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Get on board, women

rashmi pratap | Updated on January 24, 2018 Published on March 13, 2015

Gentlemen’s club: Nearly one-third of the 1,475 NSE-listed companies are yet toappoint women directors.   -  THE HINDU ARCHIVES

Perfect fit: Shobana Kamineni, executive vice-chairperson of Apollo Hospitals, is an independent director with Blue Star   -  Business Line

A handful of accomplished Indians are courted as companies scramble to appoint at least one woman board director before April 1

Renu Sud Karnad, managing director of Housing Development Finance Corporation (HDFC), sits on the board of seven companies. Ramni Nirula, former CEO and managing director of ICICI Securities, is also a board director in seven companies including Jubilant Foods and Avantha Power and Infrastructure. Former McKinsey executive Ireena Vittal is on the board of six companies including Wipro, Axis Bank and Tata Global Beverages.

A handful of accomplished Indian women find themselves pursued as India Inc scrambles to comply with the requirement to have at least one woman director on board from April 1. Not surprisingly, companies are favouring either family members or non-independent directors.

“We talk about young India, with enough lawyers and finance professionals who have done well for themselves. They need to be given a chance. But if companies don’t want to appoint strangers to boards, then even highly accomplished individuals can’t make it,” says Pranav Haldea, managing director at Prime Database group.

According to data from nseinfobase.com, developed by Prime Database, 32 per cent of the 1,475 NSE-listed companies had not appointed a woman director until February 21. The deadline now demands at least 12 appointments a day over the following month.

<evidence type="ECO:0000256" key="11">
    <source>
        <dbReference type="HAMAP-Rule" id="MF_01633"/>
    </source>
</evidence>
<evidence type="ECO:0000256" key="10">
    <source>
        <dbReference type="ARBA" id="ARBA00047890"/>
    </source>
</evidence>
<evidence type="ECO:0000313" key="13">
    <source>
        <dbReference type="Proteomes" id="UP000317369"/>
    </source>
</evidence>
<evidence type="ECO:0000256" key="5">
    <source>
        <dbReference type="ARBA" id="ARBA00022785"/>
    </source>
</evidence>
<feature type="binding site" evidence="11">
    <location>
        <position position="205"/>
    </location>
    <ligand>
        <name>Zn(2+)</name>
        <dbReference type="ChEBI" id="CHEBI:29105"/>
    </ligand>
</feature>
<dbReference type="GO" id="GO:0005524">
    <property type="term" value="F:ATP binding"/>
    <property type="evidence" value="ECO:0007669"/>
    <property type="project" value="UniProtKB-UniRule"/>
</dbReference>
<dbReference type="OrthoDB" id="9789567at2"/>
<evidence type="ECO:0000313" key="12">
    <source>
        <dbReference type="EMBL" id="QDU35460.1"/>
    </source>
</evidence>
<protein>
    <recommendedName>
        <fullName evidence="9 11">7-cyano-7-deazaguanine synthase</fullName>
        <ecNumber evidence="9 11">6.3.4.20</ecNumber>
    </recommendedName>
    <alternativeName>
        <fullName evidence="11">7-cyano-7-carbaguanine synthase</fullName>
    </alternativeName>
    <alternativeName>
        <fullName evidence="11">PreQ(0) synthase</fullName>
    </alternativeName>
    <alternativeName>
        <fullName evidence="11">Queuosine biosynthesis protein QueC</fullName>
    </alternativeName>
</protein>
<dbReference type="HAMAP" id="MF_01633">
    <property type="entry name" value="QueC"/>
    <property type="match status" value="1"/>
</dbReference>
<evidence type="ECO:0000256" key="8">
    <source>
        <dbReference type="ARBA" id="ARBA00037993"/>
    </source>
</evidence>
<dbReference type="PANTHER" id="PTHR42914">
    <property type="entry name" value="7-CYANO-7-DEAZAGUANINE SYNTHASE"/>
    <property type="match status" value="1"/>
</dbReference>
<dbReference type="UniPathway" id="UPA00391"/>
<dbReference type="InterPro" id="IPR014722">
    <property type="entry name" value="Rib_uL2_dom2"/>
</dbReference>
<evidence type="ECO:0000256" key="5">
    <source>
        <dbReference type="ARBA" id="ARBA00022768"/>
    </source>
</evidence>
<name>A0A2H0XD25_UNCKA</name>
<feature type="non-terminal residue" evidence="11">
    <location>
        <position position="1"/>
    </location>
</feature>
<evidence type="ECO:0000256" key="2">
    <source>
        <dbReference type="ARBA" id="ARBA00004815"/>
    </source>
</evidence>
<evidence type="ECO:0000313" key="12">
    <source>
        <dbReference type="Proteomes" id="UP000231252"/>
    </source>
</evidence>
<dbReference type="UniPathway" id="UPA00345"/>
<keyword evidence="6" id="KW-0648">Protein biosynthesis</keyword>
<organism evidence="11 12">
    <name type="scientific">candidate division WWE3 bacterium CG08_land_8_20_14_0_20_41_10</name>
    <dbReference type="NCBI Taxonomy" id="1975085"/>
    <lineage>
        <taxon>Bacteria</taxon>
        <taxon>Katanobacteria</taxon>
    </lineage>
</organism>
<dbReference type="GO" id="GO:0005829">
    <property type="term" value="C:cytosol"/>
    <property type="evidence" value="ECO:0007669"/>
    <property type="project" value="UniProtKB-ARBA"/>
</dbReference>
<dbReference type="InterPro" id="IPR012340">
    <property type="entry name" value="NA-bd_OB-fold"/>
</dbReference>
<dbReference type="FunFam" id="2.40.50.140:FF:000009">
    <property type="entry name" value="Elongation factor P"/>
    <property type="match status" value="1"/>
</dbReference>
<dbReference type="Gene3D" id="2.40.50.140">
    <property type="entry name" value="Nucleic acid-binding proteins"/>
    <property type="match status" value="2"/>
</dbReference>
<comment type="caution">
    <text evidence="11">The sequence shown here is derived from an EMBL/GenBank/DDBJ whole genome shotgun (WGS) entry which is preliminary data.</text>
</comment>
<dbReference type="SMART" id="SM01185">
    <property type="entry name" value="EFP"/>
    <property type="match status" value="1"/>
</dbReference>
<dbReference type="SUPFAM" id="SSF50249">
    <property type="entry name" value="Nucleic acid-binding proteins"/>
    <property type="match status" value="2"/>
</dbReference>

Credit Suisse’s global study on gender diversity and corporate performance found that between 2005 and 2011, companies with female board representation outperformed the others in terms of share price. Even their return on equity (ROE) was four per cent higher, at 16 per cent.

Among Indian companies, over the past year, 507 women have been appointed to 572 directorship positions. At least 141 of these positions are non-independent, while 80 vacancies were filled by women belonging to the promoter group. “These women shall have the same voice as the promoter, defeating the very purpose of genuine gender diversity,” says Haldea.

Abhay Gupte, senior director at Deloitte India, takes a different view. “You don’t get them just for the sake of gender diversity. An individual must have some experience and knowledge to be able to contribute to the board and participate in discussions. Today, you don’t have enough women with the experience to be independent (directors),” he says.

Head hunters are working overtime to find suitable candidates. “For effective board functioning, you need prior experience. And it is not easy to find such candidates,” says R Suresh, Managing Director – RGF Executive Search. Moreover, women hesitate to join the boards of companies that have a muddy record or are largely owned by a single family, he adds.

K Ullas Kamath, joint managing director at Jyothy Laboratories, agrees that while it is not easy to get talented women, a lot depends on the companies too. “Good companies don’t find it too difficult to attract talent,” he says.

B Thiagarajan, executive director at Blue Star, says the company did face some difficulties in finding the right candidate. “Directors should bring strategic value and it should not be an honorary position. We wanted someone who could bring in entrepreneurial values, had grown a business, knew market realities…” he says. Finding them all in one person was not easy. Finally, they found the perfect fit in Shobana Kamineni, executive vice-chairperson of Apollo Hospitals, who joined the board in June last year.

To be able to find suitable women directors, Thiagarajan says companies will have to necessarily promote as many women as possible to top management levels. “Then there will be a ready pipeline of talent for the board level,” he says.

Deloitte’s Gupte points out that each company has its own specific requirements, which can make the search for the right candidates extra challenging. “We will have to be a little patient… The essence of the requirement has to be understood and we will have to give it some time to mature,” he adds. Till then, it’s bound to be lip service to gender diversity in India Inc.



Published on March 13, 2015
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